There is no response. In the distance, the approaching train’s horn echoes up the alley carved in the residential streets and across the wooded parks between the town and the originating city. James checks his watch again and looks at the yellow-jacketed cyclist, who shrugs and begins to pedal back toward the overhang on the main part of the platform where the other waiting passengers have stopped watching, having decided there is nothing more to see. James stands on the edge of the concrete slab that marks the boarding and deboarding zone, waging an internal struggle. He thinks of his children. He thinks of Joline.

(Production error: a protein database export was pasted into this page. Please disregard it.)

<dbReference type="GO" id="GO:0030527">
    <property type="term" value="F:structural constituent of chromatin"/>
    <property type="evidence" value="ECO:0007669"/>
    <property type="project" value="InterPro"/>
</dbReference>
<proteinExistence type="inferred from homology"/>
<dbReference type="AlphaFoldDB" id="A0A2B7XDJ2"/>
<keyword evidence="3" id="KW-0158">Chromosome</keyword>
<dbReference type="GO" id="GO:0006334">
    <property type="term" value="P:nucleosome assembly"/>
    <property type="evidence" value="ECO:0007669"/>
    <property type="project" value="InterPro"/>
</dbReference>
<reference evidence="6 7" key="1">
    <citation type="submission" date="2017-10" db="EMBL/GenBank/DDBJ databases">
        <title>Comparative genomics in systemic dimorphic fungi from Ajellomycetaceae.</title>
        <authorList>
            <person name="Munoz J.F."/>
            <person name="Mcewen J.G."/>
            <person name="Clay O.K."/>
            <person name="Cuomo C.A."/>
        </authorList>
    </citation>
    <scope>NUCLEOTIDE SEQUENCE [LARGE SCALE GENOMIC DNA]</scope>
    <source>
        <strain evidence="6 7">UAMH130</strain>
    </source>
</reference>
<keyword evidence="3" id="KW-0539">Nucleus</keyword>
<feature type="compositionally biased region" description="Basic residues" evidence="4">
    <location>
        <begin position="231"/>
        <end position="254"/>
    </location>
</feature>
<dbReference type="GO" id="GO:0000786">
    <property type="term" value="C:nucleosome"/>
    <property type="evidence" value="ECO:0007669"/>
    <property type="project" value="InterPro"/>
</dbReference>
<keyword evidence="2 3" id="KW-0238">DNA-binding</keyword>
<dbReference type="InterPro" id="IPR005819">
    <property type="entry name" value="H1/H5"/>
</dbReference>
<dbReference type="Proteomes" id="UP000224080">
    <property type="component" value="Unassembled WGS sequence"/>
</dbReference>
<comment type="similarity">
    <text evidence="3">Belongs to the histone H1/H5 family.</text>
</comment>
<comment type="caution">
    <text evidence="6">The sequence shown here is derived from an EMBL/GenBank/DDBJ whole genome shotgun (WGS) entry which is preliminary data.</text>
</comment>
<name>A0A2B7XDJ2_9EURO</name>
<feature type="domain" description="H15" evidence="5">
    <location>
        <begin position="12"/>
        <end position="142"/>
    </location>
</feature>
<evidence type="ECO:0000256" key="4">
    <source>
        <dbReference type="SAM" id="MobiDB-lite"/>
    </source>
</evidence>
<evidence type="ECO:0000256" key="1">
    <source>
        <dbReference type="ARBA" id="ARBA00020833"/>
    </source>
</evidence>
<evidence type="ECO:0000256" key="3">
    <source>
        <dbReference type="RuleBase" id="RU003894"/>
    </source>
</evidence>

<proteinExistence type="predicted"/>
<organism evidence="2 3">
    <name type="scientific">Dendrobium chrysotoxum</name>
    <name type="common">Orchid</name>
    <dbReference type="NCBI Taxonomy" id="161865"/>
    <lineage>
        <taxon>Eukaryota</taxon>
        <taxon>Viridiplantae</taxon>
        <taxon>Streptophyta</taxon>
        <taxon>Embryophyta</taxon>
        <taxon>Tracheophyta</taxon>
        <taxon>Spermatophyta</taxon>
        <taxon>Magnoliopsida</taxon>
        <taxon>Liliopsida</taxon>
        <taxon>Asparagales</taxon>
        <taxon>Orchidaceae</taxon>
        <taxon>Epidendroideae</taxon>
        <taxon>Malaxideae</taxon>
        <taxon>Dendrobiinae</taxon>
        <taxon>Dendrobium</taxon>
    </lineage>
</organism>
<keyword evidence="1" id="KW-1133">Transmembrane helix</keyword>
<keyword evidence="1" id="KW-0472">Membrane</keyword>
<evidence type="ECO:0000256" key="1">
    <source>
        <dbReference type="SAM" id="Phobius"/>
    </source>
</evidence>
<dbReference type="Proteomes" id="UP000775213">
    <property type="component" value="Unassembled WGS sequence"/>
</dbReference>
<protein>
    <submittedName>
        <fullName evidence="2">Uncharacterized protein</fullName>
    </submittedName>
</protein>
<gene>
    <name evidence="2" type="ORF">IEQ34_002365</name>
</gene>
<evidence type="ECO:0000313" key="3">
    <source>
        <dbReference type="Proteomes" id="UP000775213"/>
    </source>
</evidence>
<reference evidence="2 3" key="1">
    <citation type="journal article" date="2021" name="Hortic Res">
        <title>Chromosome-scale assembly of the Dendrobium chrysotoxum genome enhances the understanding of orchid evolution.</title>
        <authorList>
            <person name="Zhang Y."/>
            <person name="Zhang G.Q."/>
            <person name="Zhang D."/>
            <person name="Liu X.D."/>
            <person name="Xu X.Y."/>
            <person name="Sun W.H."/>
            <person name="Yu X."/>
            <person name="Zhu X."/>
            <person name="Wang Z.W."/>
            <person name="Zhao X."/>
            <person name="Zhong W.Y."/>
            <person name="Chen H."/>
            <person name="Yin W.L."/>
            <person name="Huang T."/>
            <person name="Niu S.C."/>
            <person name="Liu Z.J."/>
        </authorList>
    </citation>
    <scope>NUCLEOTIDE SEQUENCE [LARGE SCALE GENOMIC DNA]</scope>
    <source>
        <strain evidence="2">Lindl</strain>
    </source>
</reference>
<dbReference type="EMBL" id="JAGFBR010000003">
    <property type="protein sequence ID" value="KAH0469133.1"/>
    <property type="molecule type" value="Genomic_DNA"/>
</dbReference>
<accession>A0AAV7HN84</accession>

The horn from the mists calls out, a warning and a beckon. There are mysteries out there. His mind is a flip book of simultaneous stories; in one he is an unlikely hero, in the other he is a tragic footnote. Both options hold a mad allure, a promise of an exclamation point at the end of an otherwise uninteresting sentence, the discovery of remarkable flavor in the last bite of a bland dish. James takes a sharp inhalation of breath, tilts his weight out over the edge of the platform. If he runs across the tracks now, he will have just enough time to scramble down the rock-covered embankment before the train blocks him from the platform, from his routine.